Pic of ringer

Hi! I’m a very new breeder that’s wanting help with identifying markings and terms related to markings. I’ve read some posts about ringers that included pics, but none that highlighted it so that I understood what it was. Would someone be willing to tell me about ringers and post a pic with a ringer highlighted? TIA!

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Easiest way to describe it is like a small pied area. The genetics are unknown as to what cause it as far as I know. Maybe @t_h_wyman or @chesterhf can explain the genetic cause. Here are some pictures of a few of my snakes with ringers.

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I’ve got a Black Pastel with a nice little ringer. You can see the white part near the base of her tail really well.

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@solsticeroyals Very nice example of a ringer. Super nice snake overall she would fit in well in my collection lol.

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Hahahaha, yeah she would @saleengrinch thanks! She’s stunning! Gotta get me some blackhead or GHI to mix in

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@solsticeroyals My blackhead male has been putting in double shifts lol. You should look into getting sable gene into your projects. It pairs very well with the darker genes!!

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It is not so much genetics as it is cellular biology.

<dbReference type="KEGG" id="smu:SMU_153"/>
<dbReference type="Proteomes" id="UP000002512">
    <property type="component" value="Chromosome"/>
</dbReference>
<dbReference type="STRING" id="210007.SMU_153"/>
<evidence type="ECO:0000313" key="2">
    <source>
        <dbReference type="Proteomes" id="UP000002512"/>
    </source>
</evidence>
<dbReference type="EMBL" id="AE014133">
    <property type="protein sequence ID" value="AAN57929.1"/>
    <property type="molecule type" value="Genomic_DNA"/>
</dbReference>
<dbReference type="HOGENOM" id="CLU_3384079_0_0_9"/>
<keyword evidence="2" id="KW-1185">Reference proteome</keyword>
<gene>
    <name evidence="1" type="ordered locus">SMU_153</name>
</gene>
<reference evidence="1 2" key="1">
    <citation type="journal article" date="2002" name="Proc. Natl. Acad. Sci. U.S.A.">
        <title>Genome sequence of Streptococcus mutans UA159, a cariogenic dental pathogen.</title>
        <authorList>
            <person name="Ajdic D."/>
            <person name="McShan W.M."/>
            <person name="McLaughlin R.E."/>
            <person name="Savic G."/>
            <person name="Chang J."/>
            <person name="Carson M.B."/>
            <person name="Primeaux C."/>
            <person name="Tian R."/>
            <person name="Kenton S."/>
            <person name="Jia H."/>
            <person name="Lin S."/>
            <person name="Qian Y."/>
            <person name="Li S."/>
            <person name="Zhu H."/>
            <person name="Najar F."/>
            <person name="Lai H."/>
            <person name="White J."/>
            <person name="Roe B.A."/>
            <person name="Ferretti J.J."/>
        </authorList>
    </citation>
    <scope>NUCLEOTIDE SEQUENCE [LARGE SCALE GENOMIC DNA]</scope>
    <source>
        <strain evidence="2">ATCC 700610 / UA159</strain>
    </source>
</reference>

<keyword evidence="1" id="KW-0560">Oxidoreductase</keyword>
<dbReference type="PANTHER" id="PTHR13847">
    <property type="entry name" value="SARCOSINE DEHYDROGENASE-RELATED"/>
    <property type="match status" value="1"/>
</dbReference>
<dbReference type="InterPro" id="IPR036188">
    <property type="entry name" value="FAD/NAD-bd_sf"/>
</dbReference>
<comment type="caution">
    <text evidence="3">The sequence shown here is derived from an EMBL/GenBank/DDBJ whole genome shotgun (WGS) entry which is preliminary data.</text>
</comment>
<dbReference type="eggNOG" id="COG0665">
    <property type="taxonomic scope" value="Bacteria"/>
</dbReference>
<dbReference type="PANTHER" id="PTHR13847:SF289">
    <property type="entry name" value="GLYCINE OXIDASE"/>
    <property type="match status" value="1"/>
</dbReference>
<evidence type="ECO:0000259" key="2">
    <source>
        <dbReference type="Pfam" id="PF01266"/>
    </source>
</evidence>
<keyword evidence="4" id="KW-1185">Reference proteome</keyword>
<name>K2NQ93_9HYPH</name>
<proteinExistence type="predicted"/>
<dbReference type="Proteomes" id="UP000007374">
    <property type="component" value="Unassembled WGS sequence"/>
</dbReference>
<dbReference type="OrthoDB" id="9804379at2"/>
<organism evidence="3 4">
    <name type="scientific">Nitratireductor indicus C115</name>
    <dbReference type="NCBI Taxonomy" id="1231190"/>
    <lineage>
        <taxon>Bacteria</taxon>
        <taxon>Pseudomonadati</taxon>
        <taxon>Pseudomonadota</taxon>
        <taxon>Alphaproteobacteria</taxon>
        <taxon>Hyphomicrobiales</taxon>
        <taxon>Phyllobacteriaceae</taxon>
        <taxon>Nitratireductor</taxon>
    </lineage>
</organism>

So… The sixty second version.

Most ringers occur right around the vent area of the animal, which is where, evolutionarily, there is a change in body structure/plan - basically it is the pelvis. The cells on either side of this area follow somewhat different developmental pathways. When the cellular communication pathway for laying down the colour/pattern has to traverse this region, it is a bit like having to navigate a really complex multi-interstate confluence:

Sometimes the pigmentation cells have trouble navigating this intersection and so they fail to deposit properly and you end up with an unpigmented area. Certain morphs (BlkPastel complex, Champagne, Pied…) seem to exacerbate the occurrence of this

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I feel like this literally blew my mind. I’m still looking for the ringer in the highway!! Lol Very good explanation thanks for sharing your knowledge! In my experiences the black eyed Lucy complex produces at a higher rate as well.

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